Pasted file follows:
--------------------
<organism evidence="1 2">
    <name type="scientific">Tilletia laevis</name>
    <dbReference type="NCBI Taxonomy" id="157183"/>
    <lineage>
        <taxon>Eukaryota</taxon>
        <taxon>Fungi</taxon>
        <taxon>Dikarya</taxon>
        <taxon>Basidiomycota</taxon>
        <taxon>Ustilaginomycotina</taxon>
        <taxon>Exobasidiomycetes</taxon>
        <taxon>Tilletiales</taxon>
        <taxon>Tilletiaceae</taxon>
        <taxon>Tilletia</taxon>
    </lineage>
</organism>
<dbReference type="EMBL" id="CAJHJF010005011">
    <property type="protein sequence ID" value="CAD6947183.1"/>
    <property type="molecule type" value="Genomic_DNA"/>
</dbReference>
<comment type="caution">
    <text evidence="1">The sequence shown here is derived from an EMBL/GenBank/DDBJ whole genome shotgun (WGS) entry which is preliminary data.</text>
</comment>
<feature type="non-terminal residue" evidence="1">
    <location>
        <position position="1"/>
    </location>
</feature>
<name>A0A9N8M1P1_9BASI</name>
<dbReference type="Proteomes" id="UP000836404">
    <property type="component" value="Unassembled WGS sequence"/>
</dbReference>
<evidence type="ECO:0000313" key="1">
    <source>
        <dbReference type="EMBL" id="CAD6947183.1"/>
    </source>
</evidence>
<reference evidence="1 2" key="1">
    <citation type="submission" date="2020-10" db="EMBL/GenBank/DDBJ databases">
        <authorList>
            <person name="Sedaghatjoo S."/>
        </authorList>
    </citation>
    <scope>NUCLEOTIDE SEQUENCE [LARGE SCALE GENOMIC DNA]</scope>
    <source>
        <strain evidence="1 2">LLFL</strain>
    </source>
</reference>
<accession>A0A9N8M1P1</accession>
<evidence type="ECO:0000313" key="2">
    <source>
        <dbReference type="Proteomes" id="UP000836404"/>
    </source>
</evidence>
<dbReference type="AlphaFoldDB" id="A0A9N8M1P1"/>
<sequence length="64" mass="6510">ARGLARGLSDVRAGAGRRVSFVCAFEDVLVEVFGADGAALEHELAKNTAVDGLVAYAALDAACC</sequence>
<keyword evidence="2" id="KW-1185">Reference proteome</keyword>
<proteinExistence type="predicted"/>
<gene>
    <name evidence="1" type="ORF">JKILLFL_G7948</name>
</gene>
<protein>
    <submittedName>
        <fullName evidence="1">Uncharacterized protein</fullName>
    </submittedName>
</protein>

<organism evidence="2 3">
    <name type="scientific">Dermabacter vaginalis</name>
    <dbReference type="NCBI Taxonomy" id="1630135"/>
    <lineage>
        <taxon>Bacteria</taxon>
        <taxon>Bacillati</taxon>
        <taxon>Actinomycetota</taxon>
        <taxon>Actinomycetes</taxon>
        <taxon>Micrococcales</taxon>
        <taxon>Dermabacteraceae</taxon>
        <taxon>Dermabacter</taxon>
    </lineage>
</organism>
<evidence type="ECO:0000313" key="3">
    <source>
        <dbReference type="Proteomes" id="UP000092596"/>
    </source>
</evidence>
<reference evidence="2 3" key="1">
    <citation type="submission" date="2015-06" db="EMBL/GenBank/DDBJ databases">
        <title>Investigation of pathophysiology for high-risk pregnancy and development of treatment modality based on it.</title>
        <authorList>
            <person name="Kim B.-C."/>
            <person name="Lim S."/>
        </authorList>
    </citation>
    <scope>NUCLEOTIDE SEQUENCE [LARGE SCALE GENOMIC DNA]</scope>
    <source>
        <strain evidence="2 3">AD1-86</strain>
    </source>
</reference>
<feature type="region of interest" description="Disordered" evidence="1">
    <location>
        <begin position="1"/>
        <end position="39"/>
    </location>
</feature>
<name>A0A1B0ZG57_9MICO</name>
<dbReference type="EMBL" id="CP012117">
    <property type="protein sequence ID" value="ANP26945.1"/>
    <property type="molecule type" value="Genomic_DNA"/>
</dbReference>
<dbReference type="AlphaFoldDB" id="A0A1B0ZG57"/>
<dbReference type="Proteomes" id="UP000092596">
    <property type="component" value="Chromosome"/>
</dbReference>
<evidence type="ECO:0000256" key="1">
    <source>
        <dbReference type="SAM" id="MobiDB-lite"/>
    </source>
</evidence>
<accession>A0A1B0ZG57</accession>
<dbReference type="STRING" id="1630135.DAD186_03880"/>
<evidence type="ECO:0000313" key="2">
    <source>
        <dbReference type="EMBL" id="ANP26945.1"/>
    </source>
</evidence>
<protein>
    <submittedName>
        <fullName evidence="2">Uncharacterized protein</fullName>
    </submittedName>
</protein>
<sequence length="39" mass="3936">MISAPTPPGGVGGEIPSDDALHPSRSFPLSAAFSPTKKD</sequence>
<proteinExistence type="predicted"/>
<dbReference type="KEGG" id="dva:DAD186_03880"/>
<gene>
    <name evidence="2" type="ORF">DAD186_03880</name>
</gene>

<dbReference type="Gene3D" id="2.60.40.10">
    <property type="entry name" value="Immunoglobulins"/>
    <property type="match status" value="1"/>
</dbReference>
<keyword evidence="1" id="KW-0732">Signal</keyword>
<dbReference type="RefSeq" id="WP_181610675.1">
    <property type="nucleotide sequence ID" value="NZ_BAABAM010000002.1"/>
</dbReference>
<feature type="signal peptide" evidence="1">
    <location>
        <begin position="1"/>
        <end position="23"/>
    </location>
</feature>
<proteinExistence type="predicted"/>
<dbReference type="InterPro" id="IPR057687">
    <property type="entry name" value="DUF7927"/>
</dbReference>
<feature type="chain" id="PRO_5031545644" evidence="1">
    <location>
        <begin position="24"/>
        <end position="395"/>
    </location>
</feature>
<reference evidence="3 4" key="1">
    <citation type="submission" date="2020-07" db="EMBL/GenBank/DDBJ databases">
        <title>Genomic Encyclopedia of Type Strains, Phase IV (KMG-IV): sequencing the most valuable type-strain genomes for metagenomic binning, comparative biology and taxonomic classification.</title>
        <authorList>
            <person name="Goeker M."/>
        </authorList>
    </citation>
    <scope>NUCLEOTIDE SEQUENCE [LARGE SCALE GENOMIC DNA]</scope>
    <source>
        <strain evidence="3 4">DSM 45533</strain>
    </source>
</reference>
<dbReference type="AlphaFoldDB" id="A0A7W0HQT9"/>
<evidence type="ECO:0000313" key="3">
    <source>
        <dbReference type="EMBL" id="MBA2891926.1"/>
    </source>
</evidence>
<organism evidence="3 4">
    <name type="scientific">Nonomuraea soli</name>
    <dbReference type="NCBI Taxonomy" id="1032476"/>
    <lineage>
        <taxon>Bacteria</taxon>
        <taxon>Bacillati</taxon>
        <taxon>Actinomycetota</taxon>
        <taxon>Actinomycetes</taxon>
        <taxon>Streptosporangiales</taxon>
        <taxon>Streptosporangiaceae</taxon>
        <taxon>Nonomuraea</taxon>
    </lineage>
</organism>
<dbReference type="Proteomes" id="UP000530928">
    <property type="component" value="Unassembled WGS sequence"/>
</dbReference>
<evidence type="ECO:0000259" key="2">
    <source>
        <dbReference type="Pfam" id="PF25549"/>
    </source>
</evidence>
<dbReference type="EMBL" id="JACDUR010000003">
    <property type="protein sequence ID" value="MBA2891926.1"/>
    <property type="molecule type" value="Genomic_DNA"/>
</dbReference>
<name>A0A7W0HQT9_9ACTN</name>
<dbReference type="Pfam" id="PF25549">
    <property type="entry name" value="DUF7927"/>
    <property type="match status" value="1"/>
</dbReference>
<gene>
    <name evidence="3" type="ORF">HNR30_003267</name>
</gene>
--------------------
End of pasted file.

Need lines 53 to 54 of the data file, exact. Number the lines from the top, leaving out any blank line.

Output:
</evidence>
<dbReference type="AlphaFoldDB" id="A0A9N8M1P1"/>